Think about it- somewhere in a world of toy cars, video games and American Girl dolls is a future president, pastor, doctor, banker, teacher, sheriff or dentist. Before you get too scared about the future of these kids during this era of cutting out afterschool programs, I want to share some good news. I saw it in my home town of Orlando on a series of billboards that show the childhood photos of famous people who were positively influenced by the afterschool activities of the Boy’s & Girls Club

Touring afterschool options
I had a chance to tour several of these clubs with the director of our regional Boys & Girls Clubs. I learned these clubs aren’t just about positive afterschool activities, they are about ‘farming.’ Yes, I said farming. Because these dedicated programs plant good ideas into children, to build stronger character and ultimately a stronger community. I even had the chance to walk through the actual Boys Club I was a member of in Orlando almost 35 years ago, (when I was a member back then it was “no girls allowed.”) It was encouraging to see so many positive programs. A computer lab, competition swimming pool, craft rooms, after-school academic programs, and on and on. I was impressed. I saw programs that offered hope and a strong belief system. Instead of ignoring the needs of families under pressure, the Boys & Girls Clubs provides a well-structured place to grow into a balanced person and future leader.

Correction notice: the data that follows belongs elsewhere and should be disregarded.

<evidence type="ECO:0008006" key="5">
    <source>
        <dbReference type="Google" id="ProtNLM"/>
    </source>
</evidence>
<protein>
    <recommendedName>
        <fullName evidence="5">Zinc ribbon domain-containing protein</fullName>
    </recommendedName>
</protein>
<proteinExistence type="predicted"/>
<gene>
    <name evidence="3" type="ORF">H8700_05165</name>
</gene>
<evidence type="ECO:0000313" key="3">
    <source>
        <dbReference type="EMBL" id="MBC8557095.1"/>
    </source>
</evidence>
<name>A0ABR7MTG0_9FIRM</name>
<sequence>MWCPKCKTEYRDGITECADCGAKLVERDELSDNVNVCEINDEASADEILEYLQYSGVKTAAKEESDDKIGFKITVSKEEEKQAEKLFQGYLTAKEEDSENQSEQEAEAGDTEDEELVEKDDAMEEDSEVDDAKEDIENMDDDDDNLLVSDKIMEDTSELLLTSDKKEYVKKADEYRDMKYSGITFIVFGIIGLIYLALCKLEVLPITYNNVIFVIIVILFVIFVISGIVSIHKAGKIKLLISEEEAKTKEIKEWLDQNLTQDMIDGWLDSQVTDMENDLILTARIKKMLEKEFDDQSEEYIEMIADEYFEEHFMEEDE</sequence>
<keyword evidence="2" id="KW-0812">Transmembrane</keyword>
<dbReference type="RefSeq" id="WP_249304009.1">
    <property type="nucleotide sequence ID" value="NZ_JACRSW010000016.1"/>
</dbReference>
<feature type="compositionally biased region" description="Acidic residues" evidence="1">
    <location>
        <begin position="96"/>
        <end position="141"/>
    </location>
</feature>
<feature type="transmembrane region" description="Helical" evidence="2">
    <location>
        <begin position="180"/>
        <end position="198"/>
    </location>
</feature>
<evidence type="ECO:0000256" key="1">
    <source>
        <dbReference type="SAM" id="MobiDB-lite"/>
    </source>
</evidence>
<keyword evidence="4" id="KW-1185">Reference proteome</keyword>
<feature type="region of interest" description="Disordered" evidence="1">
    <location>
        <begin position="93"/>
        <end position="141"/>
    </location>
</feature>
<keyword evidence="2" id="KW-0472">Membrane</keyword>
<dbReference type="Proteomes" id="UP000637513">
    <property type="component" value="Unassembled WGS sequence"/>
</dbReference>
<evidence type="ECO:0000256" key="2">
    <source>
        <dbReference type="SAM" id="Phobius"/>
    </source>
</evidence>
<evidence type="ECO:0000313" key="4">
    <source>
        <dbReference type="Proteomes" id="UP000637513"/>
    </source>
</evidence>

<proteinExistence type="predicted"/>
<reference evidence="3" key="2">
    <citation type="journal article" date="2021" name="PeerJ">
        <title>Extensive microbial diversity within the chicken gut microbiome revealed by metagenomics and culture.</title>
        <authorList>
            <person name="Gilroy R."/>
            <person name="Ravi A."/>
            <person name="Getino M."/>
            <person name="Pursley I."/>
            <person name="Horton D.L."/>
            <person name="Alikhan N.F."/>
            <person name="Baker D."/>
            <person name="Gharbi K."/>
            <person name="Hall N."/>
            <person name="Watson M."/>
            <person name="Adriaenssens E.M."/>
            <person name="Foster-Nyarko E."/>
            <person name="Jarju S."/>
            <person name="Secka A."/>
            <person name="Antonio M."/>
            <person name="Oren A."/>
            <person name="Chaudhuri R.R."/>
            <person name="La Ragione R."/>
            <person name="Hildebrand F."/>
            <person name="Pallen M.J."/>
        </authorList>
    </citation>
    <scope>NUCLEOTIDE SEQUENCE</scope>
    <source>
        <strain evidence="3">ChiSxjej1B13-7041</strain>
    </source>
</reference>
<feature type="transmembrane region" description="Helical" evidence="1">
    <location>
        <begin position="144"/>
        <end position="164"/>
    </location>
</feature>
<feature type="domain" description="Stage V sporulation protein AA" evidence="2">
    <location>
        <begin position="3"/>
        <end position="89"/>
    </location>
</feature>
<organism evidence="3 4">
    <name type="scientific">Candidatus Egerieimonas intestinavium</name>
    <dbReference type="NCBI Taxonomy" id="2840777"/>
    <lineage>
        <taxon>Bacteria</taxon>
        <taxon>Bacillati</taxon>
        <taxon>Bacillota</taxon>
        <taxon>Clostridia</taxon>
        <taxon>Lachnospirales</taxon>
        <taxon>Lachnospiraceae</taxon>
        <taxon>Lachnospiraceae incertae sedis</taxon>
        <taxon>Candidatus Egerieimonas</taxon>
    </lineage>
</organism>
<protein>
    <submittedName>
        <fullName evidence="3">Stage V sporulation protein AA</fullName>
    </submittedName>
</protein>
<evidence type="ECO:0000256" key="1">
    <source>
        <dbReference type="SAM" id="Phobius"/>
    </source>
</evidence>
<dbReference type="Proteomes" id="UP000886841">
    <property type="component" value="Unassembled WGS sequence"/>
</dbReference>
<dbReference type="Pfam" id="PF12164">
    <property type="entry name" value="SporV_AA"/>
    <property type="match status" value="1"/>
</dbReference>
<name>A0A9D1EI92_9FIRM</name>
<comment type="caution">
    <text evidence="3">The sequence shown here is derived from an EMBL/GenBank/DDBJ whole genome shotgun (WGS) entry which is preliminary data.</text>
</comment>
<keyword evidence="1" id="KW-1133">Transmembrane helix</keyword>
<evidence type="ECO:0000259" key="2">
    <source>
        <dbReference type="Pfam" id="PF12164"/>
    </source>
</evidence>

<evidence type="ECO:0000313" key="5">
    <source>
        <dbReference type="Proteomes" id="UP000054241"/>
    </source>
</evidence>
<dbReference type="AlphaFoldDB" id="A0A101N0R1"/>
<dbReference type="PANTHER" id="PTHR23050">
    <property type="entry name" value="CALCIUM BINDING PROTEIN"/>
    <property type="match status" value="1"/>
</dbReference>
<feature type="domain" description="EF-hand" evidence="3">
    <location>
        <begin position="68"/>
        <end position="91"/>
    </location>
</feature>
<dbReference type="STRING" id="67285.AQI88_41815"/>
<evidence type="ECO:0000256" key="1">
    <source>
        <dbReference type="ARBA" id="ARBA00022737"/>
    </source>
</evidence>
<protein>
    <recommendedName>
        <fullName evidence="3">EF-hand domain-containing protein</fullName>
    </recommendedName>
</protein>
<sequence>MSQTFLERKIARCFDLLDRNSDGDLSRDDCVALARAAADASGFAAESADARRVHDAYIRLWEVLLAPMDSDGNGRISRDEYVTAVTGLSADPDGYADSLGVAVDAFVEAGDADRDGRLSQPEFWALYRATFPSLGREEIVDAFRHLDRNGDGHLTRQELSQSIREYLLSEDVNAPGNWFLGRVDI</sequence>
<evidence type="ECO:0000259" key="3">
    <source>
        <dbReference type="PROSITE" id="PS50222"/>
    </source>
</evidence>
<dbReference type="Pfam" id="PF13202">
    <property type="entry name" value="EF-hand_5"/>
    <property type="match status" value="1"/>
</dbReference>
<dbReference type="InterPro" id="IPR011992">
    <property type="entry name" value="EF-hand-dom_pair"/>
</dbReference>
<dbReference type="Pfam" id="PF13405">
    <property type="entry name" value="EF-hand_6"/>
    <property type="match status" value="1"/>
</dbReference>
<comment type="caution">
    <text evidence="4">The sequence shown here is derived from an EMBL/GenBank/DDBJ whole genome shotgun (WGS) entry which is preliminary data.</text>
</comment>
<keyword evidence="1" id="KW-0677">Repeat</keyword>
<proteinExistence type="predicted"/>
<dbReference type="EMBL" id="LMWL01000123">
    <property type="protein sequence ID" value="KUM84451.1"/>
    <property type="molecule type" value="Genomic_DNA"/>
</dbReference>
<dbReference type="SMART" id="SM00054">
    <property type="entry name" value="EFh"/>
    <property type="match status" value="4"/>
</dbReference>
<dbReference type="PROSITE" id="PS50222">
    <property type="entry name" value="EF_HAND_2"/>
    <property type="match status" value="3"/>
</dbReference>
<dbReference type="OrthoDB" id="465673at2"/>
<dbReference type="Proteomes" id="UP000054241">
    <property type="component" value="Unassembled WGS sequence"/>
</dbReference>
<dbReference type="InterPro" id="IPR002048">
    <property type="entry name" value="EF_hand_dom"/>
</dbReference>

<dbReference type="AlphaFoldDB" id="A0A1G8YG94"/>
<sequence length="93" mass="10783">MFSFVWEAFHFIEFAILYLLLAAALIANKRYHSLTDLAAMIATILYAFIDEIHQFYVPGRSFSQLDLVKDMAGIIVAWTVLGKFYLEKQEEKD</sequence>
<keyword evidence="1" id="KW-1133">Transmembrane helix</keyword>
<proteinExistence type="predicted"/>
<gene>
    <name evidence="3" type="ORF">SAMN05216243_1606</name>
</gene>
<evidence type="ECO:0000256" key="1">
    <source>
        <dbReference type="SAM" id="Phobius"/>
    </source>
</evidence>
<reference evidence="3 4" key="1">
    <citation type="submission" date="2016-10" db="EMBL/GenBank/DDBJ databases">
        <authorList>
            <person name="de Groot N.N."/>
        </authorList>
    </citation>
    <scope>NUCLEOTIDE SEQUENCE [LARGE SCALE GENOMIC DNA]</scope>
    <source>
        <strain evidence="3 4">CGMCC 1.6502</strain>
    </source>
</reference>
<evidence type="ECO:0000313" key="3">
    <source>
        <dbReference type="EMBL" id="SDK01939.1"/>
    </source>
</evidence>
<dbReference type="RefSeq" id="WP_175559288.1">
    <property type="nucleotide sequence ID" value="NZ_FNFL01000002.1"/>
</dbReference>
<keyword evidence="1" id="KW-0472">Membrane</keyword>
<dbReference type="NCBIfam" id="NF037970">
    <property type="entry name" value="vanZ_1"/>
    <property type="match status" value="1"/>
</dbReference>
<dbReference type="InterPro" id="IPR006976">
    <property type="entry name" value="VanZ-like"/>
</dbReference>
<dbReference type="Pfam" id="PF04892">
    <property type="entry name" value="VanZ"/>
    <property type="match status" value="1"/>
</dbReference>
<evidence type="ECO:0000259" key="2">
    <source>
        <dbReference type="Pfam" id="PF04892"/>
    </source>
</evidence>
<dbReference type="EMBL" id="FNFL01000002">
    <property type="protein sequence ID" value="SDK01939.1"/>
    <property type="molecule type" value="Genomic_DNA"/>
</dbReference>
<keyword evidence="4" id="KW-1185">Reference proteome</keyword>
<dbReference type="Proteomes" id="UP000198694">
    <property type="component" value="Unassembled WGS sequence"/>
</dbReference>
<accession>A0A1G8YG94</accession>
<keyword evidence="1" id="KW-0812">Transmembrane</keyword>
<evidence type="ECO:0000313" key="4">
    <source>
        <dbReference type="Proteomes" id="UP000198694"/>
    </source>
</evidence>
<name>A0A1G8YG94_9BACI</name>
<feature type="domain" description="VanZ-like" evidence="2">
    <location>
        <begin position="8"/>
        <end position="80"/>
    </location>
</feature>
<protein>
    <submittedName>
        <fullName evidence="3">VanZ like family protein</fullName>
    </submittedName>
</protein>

From the President to superstar athletes, the Boy’s & Girls Club helps prepare thousands of young people for a better future every year. The important issues of youth development are laid out in a step-by-step way to help children across the bridge of life into adulthood. Their mission is to: “Help all youth, with special concern for those from disadvantaged circumstances, to develop the qualities needed to become responsible citizens and leaders”. The clubs are a “The positive place for kids.” I heard it put a bit more directly once from a local pastor years ago who said, “You need to reach into your community and help kids every time you have a chance now, or not get upset in a few years when they come to steal your car.”